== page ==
In embodiments such as those shown in FIG. 7, the interferometric modulators function as direct-view devices, in which images are viewed from the front side of the transparent substrate 20, the side opposite to that upon which the modulator is arranged. In these embodiments, the reflective layer 14 optically shields the portions of the interferometric modulator on the side of the reflective layer opposite the substrate 20, including the deformable layer 34. This allows the shielded areas to be configured and operated upon without negatively affecting the image quality. For example, such shielding allows the bus structure 44 in FIG. 7E, which provides the ability to separate the optical properties of the modulator from the electromechanical properties of the modulator, such as addressing and the movements that result from that addressing. This separable modulator architecture allows the structural design and materials used for the electromechanical aspects and the optical aspects of the modulator to be selected and to function independently of each other. Moreover, the embodiments shown in FIGS. 7C-7E have additional benefits deriving from the decoupling of the optical properties of the reflective layer 14 from its mechanical properties, which are carried out by the deformable layer 34. This allows the structural design and materials used for the reflective layer 14 to be optimized with respect to the optical properties, and the structural design and materials used for the deformable layer 34 to be optimized with respect to desired mechanical properties.

In certain embodiments, an array of interferometric modulators may be utilized as a display array in a display module. The array of interferometric modulators may be formed on or over a first surface of a light-transmissive or substantially transparent substrate, and the array may be viewable through a second surface of the substrate opposite the first surface.

As the interferometric modulator array may be a reflective display, illumination may be provided by a frontlight system configured to allow light to propagate throughout a light-transmissive guiding layer located between the interferometric modulator array and the viewer, typically by means of total internal reflection (TIR), and reflect the light towards the array at multiple locations throughout the frontlight film to provide substantially even illumination across the surface of the array. Light reflected towards the interferometric modulator array may then be interferometrically modulated and reflected back through the light-guiding layer and towards the viewer.

In certain embodiments, the light-transmissive substrate may serve as the light-guiding layer, and in other embodiments a separate light-guiding layer may be provided. In particular embodiments, as will be discussed in greater detail below, the light-guiding layer may comprise a dedicated frontlight film located on, or over, a surface of the substrate. The light-guiding layer may comprise reflective features either within or adjacent the light-guiding layer to reflect the light towards the interferometric modulator array.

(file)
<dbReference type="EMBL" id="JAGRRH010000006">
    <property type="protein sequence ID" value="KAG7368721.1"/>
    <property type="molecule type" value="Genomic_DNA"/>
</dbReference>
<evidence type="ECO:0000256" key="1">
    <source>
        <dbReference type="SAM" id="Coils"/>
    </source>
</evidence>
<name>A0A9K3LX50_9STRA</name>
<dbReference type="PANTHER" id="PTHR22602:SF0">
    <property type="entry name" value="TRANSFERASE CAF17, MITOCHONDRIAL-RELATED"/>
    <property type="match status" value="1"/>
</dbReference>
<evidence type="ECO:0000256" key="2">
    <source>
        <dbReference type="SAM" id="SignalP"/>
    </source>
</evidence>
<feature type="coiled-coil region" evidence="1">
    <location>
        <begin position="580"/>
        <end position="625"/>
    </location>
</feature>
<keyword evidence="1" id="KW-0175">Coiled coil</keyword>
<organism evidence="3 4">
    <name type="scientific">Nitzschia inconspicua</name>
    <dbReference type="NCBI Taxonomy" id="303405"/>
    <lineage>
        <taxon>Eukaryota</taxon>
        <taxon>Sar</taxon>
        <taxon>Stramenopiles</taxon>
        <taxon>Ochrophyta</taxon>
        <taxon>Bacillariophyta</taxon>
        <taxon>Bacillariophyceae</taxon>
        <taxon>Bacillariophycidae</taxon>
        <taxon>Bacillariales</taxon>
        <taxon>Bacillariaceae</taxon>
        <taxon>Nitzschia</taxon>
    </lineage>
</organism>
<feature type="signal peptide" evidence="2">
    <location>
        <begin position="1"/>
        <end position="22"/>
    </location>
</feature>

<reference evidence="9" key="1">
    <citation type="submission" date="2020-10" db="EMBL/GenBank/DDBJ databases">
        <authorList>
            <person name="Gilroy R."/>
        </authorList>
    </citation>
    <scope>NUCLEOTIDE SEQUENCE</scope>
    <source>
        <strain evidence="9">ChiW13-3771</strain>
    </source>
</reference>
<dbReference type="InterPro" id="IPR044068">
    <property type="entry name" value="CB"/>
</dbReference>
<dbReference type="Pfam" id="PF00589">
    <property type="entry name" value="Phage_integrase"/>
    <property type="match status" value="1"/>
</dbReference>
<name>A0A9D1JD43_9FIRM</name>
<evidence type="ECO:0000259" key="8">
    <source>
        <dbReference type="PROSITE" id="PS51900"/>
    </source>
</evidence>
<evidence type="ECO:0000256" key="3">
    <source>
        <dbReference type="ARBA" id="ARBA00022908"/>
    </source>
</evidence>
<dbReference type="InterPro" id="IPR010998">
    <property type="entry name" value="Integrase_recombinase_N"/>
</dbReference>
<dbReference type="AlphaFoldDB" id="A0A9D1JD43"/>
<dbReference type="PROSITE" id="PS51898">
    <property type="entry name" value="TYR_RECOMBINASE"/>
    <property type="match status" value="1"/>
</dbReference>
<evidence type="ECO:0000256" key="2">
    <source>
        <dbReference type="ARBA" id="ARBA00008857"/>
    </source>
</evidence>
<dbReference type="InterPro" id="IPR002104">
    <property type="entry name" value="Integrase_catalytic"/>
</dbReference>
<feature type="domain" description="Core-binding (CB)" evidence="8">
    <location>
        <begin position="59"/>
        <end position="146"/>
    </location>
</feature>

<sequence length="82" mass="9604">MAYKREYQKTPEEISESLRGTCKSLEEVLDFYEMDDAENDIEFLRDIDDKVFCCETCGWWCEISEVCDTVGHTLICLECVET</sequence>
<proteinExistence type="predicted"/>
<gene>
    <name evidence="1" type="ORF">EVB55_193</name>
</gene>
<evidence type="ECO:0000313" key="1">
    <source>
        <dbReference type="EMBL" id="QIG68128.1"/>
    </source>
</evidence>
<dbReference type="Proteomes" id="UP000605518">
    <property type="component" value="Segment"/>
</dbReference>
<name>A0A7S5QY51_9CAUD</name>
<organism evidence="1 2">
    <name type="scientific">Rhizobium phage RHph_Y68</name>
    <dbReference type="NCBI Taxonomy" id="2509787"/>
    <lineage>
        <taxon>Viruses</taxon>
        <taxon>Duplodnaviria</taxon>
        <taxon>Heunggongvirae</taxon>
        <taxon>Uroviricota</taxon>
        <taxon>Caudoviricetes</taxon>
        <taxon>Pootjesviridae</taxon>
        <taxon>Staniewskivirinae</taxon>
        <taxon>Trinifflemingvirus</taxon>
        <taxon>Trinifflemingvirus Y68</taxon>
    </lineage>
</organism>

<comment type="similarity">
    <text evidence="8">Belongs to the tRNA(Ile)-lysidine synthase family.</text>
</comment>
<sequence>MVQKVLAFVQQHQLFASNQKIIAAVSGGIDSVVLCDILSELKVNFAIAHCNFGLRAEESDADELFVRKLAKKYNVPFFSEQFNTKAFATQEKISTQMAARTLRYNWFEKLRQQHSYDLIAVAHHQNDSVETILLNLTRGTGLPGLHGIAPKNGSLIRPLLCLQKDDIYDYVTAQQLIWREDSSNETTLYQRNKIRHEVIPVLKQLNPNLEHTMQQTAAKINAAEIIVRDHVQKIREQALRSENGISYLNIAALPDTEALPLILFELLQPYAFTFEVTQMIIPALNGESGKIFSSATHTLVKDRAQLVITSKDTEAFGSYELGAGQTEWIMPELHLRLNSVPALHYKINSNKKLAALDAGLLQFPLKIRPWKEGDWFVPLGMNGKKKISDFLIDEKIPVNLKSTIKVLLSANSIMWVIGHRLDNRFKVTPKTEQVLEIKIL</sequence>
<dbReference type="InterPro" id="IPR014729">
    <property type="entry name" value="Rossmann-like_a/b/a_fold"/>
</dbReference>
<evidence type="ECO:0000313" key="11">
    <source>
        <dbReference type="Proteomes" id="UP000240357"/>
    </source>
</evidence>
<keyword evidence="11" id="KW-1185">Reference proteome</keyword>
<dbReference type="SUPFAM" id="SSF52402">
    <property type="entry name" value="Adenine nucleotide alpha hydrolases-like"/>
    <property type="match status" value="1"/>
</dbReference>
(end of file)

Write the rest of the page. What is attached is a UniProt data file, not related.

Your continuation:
FIGS. 8A and 8B illustrate an embodiment of a display module 100 in which the substrate serves as a light-guiding layer. As noted above and described in greater detail below in the specification, a dedicated light-guiding layer may be provided adjacent the substrate in other embodiments. It can be seen in FIG. 8A that a display module 100 comprises a substrate 102 which supports an array of interferometric modulators 110 located on the first surface 104 of the substrate. A backplate 112 sealed to the first surface 104 of the substrate 100 overlies and protects the array of interferometric modulators 110. The array of interferometric modulator 110 is viewable by a viewer through the second surface 106 of the substrate 100.

In certain embodiments, the frontlight system comprises a point light source, such as an LED. It will be understood that, although described as a point source, the light source may comprise one or more LEDs or other light sources adjacent one another. Light emitted from the light source may be directed into an edgebar, wherein the edgebar is configured to convert a point light source into a line light source. In FIG. 8B, it can be seen that the display module 100 includes a light source in the form of LED 140 positioned adjacent a side surface 126 b of an edgebar 120.

An edgebar, such as edgebar 120 of FIGS. 8A and 8B, may be positioned proximate the light-guiding layer such that light will be reflected from the edgebar into the light-guiding layer, and propagate throughout the light-guiding layer before being reflected towards the interferometric modulator array. Thus, a light source such as an LED or other point light source may be positioned adjacent an entry surface or region of the edgebar so that light emitted from the light source will enter edgebar. An exit surface or region of the edgebar may be positioned adjacent an entry surface of the light-guiding layer or layers so that light can be directed out of the edgebar and into the light-guiding layer.